Barry, she says, is of a different ilk. Power, who is a professor of theater at Villanova University, met and befriended the playwright while he served as a visiting chair in Irish studies at the school in 2006. She directed the second-ever production of his play “Fred and Jane” for the theater department while he was there and spent hours in lengthy discussion with him. When he asked her to read the new play that he’d written before leaving Villanova, she got her first glimpse of “The Pride of Parnell Street” and knew she would one day direct it.
“He’s a writer I feel a tremendous soul-level kinship with in terms of what he does on the page. I feel humbled and wide-eyed in his emotional terrain,” says Power, citing his ability to not only capture our deepest, unspoken yearnings but to do so through strikingly nuanced characters cut from an everyday heroism. “His way of being in the world is very much this way. He’s so undefensively wide open to what we humans do as we’re going about trying to be happy.”
Joe and Janet may experience regret and sadness over their fate, especially as Joe, a petty thief, spirals into a life of greater crime, drug addiction and illness, but the irrevocable damage of the past never overshadows a love that proves enduring.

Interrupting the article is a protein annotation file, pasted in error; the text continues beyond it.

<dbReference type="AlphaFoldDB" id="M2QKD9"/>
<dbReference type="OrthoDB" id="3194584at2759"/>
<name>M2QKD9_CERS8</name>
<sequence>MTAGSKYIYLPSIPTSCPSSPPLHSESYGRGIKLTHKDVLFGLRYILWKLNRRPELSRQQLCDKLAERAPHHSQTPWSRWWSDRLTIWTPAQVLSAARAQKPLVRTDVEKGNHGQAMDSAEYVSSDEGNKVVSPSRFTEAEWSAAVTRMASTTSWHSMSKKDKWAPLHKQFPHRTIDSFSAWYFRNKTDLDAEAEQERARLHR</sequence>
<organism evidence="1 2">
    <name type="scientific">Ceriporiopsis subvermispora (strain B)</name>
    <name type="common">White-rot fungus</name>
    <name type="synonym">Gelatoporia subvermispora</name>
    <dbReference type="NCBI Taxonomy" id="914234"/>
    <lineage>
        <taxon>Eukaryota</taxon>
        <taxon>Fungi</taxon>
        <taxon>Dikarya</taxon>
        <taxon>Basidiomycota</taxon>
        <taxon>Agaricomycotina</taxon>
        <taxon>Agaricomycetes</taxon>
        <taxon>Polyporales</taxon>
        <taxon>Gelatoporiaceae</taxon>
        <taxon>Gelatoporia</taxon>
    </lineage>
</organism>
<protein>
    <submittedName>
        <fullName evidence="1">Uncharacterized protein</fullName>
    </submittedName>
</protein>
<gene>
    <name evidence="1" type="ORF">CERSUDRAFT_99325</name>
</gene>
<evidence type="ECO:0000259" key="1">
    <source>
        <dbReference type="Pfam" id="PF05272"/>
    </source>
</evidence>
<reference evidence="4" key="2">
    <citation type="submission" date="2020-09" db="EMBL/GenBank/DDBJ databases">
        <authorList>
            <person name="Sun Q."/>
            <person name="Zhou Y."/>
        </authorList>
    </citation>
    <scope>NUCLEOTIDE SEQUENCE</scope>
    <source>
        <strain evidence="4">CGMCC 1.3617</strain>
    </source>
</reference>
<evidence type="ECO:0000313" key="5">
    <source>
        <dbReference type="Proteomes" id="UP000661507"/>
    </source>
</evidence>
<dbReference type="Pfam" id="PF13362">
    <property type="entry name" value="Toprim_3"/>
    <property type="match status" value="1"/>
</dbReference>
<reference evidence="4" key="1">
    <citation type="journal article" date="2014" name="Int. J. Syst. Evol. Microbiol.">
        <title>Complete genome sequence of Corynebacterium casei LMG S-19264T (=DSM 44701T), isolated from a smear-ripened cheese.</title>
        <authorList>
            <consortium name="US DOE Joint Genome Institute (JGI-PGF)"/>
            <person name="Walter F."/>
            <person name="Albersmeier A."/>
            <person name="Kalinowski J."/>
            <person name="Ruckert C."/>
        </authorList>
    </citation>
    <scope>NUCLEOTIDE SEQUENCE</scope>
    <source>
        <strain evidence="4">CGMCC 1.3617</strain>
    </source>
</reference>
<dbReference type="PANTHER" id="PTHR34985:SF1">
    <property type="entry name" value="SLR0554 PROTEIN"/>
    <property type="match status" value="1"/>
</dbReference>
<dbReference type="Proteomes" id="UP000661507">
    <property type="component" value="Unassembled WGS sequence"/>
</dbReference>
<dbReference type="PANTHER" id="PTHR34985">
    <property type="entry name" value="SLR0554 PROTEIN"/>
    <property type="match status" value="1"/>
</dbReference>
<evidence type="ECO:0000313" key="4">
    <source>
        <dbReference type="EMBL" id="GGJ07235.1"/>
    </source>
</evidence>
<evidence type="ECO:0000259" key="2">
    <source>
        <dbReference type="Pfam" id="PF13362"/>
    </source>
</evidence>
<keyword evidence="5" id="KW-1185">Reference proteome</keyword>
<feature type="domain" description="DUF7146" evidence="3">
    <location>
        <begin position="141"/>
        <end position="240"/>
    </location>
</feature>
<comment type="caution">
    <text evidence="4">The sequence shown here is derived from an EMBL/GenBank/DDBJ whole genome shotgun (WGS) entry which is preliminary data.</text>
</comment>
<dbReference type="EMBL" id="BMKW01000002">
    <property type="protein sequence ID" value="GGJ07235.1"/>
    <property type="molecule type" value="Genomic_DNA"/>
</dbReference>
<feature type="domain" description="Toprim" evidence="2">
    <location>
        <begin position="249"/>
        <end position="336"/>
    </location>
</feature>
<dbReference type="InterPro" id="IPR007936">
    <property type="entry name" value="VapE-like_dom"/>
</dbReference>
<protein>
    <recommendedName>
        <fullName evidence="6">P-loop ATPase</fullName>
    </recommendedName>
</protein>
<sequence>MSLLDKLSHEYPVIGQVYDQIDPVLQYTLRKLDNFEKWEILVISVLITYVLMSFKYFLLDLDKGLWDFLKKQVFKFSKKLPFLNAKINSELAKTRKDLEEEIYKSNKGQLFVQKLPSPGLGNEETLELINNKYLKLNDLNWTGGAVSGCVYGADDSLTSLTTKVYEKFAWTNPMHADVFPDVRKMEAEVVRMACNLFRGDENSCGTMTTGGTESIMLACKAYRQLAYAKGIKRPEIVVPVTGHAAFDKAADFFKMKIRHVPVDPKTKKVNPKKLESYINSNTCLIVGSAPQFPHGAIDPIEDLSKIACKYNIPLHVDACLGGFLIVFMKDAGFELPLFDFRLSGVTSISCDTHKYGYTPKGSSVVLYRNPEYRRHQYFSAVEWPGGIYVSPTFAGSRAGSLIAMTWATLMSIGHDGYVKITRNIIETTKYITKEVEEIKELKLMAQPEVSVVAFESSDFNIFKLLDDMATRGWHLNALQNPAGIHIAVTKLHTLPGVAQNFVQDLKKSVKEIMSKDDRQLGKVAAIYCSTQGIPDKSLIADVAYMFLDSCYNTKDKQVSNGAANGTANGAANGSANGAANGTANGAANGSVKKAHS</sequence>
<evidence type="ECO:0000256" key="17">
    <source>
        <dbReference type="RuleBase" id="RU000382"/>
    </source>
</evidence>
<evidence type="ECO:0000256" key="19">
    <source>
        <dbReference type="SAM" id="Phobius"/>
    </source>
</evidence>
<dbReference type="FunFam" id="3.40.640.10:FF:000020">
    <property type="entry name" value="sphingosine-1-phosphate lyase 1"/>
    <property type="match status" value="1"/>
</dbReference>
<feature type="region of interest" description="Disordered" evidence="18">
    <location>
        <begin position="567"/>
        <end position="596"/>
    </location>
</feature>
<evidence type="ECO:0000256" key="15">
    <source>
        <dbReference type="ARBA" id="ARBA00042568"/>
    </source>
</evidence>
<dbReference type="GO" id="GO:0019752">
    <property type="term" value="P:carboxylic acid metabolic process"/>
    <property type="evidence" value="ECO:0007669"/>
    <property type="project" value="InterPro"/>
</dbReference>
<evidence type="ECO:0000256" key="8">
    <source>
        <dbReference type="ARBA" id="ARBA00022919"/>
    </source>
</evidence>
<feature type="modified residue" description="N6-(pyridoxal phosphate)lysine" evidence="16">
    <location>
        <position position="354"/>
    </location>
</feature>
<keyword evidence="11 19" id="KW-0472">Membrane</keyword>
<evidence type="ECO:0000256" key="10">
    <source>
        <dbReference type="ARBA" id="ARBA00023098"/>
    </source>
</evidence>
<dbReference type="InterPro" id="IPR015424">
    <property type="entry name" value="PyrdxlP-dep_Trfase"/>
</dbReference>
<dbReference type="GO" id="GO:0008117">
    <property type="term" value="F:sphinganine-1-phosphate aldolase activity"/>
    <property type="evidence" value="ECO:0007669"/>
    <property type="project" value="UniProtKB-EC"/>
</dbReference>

“It’s a generous, generous play,” says Kittson O’Neill, who is making her Act II debut in the role of Janet. “It’s a love story that unfolds in an entirely unexpected way. First, the audience learns that this marriage has ended. In a conventional story, where do you go from there? This doesn’t take you where you’d expect. It’s about pride and love and the way they can smash into each other and pull away and come back together … and it shows the beauty of something that we might not find beautiful right away.”
Working on the play has been deeply affecting for both O’Neill and co-star David Whalen, who previously appeared at Act II in “Inventing Van Gogh.”